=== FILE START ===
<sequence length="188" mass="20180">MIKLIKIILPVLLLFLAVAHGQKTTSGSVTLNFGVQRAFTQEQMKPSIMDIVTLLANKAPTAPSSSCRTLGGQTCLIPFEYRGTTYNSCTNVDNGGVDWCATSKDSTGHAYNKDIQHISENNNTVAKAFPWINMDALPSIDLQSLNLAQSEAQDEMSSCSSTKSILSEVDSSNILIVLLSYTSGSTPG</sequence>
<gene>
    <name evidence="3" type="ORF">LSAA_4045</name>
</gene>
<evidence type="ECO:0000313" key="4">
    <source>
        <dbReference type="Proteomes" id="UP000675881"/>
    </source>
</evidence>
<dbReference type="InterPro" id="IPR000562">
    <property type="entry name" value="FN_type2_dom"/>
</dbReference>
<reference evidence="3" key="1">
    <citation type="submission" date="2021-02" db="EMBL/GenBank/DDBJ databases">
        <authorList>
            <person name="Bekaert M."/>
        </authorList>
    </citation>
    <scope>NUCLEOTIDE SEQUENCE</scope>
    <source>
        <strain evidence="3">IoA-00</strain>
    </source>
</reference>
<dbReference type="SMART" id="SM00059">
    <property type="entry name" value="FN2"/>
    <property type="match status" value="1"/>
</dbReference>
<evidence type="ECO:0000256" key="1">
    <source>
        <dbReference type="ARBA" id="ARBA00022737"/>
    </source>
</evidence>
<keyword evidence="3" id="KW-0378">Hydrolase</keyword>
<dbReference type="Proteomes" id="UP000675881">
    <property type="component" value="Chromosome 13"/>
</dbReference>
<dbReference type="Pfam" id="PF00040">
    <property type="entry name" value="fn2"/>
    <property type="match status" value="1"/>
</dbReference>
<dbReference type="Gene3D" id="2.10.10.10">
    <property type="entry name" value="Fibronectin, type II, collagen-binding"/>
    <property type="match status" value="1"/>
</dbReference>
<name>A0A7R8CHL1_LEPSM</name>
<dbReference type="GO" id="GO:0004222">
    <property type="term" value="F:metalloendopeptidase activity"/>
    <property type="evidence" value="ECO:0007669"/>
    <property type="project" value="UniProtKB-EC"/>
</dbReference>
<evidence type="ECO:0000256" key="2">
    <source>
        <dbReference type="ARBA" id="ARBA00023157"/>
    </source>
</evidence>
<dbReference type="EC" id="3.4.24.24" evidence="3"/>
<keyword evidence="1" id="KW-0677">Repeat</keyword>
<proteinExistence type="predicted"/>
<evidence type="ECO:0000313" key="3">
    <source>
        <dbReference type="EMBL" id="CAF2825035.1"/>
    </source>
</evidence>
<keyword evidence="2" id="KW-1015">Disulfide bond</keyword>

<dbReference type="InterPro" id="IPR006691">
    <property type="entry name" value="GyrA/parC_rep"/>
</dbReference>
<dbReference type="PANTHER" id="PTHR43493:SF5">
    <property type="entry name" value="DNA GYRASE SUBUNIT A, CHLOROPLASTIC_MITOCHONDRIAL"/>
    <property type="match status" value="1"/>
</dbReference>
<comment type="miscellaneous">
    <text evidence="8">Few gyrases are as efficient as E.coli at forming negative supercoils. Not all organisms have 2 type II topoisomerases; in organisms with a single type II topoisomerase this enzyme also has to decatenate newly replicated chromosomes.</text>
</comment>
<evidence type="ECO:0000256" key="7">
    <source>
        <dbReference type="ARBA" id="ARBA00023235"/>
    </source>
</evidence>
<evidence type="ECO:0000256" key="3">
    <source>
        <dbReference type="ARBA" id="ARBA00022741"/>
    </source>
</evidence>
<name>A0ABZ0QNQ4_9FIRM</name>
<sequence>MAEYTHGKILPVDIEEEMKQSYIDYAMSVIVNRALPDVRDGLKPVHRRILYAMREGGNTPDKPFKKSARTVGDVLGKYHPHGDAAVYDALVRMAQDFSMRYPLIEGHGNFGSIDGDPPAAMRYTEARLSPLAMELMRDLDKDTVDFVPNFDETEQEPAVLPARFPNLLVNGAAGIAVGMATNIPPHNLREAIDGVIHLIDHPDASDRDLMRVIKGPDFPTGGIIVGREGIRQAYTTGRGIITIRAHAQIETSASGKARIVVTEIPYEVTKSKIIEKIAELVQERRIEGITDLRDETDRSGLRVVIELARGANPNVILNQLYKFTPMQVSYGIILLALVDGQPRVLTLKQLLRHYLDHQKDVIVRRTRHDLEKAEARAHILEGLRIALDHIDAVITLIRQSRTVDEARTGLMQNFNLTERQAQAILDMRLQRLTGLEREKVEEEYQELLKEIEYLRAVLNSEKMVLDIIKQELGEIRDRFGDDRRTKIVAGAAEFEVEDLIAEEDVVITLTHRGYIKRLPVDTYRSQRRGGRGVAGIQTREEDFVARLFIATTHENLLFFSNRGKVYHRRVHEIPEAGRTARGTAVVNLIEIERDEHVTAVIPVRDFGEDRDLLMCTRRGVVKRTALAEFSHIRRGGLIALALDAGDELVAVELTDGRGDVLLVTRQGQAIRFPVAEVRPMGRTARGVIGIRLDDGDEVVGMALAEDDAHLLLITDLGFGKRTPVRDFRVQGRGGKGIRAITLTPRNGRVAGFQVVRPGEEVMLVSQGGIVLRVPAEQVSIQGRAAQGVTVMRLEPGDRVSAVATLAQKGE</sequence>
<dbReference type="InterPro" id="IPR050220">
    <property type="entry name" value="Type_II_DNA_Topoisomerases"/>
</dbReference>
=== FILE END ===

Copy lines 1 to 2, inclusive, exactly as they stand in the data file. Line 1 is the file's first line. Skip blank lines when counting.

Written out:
<sequence length="188" mass="20180">MIKLIKIILPVLLLFLAVAHGQKTTSGSVTLNFGVQRAFTQEQMKPSIMDIVTLLANKAPTAPSSSCRTLGGQTCLIPFEYRGTTYNSCTNVDNGGVDWCATSKDSTGHAYNKDIQHISENNNTVAKAFPWINMDALPSIDLQSLNLAQSEAQDEMSSCSSTKSILSEVDSSNILIVLLSYTSGSTPG</sequence>
<gene>